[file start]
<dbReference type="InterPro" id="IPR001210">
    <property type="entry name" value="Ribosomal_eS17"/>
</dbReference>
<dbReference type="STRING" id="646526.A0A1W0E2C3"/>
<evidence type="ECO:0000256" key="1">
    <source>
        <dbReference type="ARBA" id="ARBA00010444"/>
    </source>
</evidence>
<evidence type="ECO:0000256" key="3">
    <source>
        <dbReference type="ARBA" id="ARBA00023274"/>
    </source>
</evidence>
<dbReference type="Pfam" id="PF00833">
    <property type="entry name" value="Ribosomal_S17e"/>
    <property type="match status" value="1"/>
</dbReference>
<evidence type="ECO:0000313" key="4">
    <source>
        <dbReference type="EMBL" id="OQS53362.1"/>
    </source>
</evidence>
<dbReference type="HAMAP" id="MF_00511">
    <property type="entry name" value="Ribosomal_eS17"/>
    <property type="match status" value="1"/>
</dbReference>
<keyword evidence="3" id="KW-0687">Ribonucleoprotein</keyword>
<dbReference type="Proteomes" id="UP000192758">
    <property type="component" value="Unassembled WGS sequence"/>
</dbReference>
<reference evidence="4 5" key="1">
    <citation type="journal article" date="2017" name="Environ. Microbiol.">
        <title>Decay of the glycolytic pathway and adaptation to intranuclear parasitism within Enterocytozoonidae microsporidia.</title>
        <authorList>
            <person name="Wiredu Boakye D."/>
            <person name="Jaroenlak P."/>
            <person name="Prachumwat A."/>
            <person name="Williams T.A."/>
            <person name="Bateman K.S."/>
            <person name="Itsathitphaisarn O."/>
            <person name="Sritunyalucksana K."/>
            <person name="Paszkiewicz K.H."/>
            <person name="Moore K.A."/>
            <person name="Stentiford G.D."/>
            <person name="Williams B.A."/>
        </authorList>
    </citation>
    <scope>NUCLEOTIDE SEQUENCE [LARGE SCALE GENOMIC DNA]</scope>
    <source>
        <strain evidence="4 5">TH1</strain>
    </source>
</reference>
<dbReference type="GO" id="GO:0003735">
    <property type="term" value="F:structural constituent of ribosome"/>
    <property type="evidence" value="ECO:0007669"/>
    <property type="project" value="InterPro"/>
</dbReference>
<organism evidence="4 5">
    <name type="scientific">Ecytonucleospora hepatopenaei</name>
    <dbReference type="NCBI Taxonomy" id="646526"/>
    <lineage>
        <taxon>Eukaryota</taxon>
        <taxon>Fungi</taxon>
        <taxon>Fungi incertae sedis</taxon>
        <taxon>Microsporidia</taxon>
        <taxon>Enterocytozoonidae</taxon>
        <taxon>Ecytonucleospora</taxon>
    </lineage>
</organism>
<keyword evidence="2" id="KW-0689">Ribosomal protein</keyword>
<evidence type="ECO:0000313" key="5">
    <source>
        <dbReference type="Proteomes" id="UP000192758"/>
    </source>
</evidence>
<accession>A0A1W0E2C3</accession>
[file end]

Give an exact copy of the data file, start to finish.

<dbReference type="InterPro" id="IPR001210">
    <property type="entry name" value="Ribosomal_eS17"/>
</dbReference>
<dbReference type="STRING" id="646526.A0A1W0E2C3"/>
<evidence type="ECO:0000256" key="1">
    <source>
        <dbReference type="ARBA" id="ARBA00010444"/>
    </source>
</evidence>
<evidence type="ECO:0000256" key="3">
    <source>
        <dbReference type="ARBA" id="ARBA00023274"/>
    </source>
</evidence>
<dbReference type="Pfam" id="PF00833">
    <property type="entry name" value="Ribosomal_S17e"/>
    <property type="match status" value="1"/>
</dbReference>
<evidence type="ECO:0000313" key="4">
    <source>
        <dbReference type="EMBL" id="OQS53362.1"/>
    </source>
</evidence>
<dbReference type="HAMAP" id="MF_00511">
    <property type="entry name" value="Ribosomal_eS17"/>
    <property type="match status" value="1"/>
</dbReference>
<keyword evidence="3" id="KW-0687">Ribonucleoprotein</keyword>
<dbReference type="Proteomes" id="UP000192758">
    <property type="component" value="Unassembled WGS sequence"/>
</dbReference>
<reference evidence="4 5" key="1">
    <citation type="journal article" date="2017" name="Environ. Microbiol.">
        <title>Decay of the glycolytic pathway and adaptation to intranuclear parasitism within Enterocytozoonidae microsporidia.</title>
        <authorList>
            <person name="Wiredu Boakye D."/>
            <person name="Jaroenlak P."/>
            <person name="Prachumwat A."/>
            <person name="Williams T.A."/>
            <person name="Bateman K.S."/>
            <person name="Itsathitphaisarn O."/>
            <person name="Sritunyalucksana K."/>
            <person name="Paszkiewicz K.H."/>
            <person name="Moore K.A."/>
            <person name="Stentiford G.D."/>
            <person name="Williams B.A."/>
        </authorList>
    </citation>
    <scope>NUCLEOTIDE SEQUENCE [LARGE SCALE GENOMIC DNA]</scope>
    <source>
        <strain evidence="4 5">TH1</strain>
    </source>
</reference>
<dbReference type="GO" id="GO:0003735">
    <property type="term" value="F:structural constituent of ribosome"/>
    <property type="evidence" value="ECO:0007669"/>
    <property type="project" value="InterPro"/>
</dbReference>
<organism evidence="4 5">
    <name type="scientific">Ecytonucleospora hepatopenaei</name>
    <dbReference type="NCBI Taxonomy" id="646526"/>
    <lineage>
        <taxon>Eukaryota</taxon>
        <taxon>Fungi</taxon>
        <taxon>Fungi incertae sedis</taxon>
        <taxon>Microsporidia</taxon>
        <taxon>Enterocytozoonidae</taxon>
        <taxon>Ecytonucleospora</taxon>
    </lineage>
</organism>
<keyword evidence="2" id="KW-0689">Ribosomal protein</keyword>
<evidence type="ECO:0000313" key="5">
    <source>
        <dbReference type="Proteomes" id="UP000192758"/>
    </source>
</evidence>
<accession>A0A1W0E2C3</accession>